Climate activists take on insurance, with sponges and petitions. With tigers, climate activists take on companies from a protection against carbon emissions

Climate activists take on insurance, with sponges and petitions. With tigers, climate activists take ...

The biggest political movement in the area, and reprimanding a global economic crisis based on an ongoing campaign against the large oil firms for climate-related damages. The latest volley came after the companies accused of anti-insurance, a protest against the US government.

The tactic urged by, which has not yet been reported, faces an uphill battle.

I think such lawsuits "would not be compatible with our philosophy,' says Christian.

In another interview with News Today, Joachim Wenning, CEO of Munich Re, dismissed the idea, at the same time.

The latest standoff is typical of the continued tug-of-war, as climate activists fear that insurers enabling polluting industries like coal and oil, while insurers advocate a more moderate transition in step with a changing industry.

Insurers Swiss Re, Munich Re, Hannover Re and others have over the past few years tightened underwriting and investment policies to exclude some polluting industries from their business, but they fall short of activists' demands.

More strict policies have focused primarily on coal, while the oil and gas policies lagged.

"They should pull out all the stops," said Peter Bosshard, head of finance at Sunrise. "The key is to push the envelope."

Bosshard said Swiss Re would be well positioned to take the lead in the oil litigation against the oil industry, bringing an analogy to the strategy by which it aspires to.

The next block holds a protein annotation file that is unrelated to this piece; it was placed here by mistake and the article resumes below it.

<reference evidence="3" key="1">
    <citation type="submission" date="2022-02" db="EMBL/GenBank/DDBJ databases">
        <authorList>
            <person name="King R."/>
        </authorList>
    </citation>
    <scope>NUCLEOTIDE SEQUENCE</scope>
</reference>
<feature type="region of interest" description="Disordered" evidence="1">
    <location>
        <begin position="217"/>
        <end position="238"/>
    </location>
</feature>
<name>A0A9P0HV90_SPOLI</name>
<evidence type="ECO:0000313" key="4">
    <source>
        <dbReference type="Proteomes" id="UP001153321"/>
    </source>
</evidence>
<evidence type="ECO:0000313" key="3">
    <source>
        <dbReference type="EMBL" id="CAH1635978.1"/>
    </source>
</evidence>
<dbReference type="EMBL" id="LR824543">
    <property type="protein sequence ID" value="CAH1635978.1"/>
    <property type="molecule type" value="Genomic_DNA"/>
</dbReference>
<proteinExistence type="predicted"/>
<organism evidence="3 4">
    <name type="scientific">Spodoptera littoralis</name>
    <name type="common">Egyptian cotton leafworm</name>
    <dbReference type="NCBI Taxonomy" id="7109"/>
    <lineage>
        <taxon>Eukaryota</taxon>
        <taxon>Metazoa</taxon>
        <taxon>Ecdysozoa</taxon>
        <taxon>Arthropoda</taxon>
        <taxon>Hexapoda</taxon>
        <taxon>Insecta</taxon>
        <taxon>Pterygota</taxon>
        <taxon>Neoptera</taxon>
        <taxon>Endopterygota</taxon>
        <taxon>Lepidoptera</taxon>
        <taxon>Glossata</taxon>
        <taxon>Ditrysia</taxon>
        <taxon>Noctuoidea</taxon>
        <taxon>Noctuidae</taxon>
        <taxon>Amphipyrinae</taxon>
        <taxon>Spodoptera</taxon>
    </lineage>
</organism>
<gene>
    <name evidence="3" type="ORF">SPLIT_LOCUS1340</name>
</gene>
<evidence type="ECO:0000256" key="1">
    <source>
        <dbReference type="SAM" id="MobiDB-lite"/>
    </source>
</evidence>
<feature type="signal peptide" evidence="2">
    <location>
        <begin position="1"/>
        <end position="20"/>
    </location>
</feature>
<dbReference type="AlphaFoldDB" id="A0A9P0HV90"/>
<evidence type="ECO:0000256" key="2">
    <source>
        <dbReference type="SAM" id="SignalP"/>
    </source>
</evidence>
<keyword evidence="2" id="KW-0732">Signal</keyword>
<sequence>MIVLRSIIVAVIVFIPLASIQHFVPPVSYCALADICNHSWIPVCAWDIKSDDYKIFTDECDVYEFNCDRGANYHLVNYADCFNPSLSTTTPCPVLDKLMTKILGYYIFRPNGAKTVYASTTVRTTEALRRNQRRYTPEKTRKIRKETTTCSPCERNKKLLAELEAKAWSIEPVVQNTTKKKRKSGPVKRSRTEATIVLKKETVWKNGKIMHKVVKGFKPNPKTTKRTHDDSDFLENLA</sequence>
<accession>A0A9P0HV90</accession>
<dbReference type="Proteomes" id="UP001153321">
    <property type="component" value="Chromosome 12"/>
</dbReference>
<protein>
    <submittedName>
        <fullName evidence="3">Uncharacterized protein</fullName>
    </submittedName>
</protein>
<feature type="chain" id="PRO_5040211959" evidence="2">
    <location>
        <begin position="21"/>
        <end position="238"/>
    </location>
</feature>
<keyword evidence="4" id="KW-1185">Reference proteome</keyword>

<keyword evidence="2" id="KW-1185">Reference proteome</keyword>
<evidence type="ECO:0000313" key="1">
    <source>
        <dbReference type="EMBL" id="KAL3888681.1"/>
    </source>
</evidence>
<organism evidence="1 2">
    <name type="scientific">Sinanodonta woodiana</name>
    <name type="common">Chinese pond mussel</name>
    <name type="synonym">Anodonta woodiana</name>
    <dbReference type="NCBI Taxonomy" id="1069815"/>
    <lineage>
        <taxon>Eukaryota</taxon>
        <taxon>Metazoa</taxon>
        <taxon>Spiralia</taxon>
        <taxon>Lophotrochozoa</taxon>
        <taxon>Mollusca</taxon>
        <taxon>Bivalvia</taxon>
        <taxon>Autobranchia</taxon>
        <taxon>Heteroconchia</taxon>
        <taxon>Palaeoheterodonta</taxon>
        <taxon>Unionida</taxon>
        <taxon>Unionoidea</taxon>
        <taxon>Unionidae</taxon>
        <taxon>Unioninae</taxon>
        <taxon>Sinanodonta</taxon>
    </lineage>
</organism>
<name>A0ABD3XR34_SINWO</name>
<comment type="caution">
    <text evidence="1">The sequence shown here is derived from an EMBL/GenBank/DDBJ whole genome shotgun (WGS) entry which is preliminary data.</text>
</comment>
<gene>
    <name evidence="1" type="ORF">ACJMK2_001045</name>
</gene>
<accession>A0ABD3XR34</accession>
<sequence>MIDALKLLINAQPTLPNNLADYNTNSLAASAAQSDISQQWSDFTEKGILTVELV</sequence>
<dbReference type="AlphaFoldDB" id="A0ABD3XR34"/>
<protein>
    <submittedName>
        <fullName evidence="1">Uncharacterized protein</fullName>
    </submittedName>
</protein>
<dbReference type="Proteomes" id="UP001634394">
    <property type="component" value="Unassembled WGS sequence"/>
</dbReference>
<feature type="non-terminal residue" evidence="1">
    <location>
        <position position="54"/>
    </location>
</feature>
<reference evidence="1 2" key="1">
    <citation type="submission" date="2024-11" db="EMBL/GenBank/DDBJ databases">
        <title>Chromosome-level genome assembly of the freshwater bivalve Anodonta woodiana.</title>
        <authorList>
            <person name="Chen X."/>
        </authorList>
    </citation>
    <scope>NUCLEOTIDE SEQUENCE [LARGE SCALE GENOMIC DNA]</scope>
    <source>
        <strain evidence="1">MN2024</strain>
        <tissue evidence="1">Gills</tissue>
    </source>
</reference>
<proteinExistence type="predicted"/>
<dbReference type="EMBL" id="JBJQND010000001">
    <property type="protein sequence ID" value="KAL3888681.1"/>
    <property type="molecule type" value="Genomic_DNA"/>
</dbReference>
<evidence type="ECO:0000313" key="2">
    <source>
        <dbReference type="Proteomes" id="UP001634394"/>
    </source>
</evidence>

The International Association of Oil-& Gas Producers did not respond to an asking request for comment.

In 2019 on his first day of work, the Harrington Re CEO, Jean-Jacques Henchoz got a blue sponge and dust pan from the climate activist group Urgewald urging him to clean up coal's act of the company's act on it, said author of Urgewald.

When the chairman of Munich Re, at his annual general meeting in 2018, and his CEO, the protesters showed signs and signatures like "Stop Coal Now!" and a petition of 6,000 signatures.

The city of Hannover and Munich are both increasingly turning their backs on coal-related insurance, but in the eyes of activists, it is not enough and too slow.

Hannover Re's Henchoz said if a firm sever ties quickly with polluting industries would shrink unemployment and a taxpayer would have to take the pieces.

He says his argument is too shallow. We need to accept that change in energy mix and technologies will take some time, will be required. Massive investments will be required, and reinsurers should support the transition, he said.

An unaxted effort has shifted to "stopping something" the 'Return' Munich.

"We need to transform the whole industry and push them towards becoming green and not just stop activities," he said.

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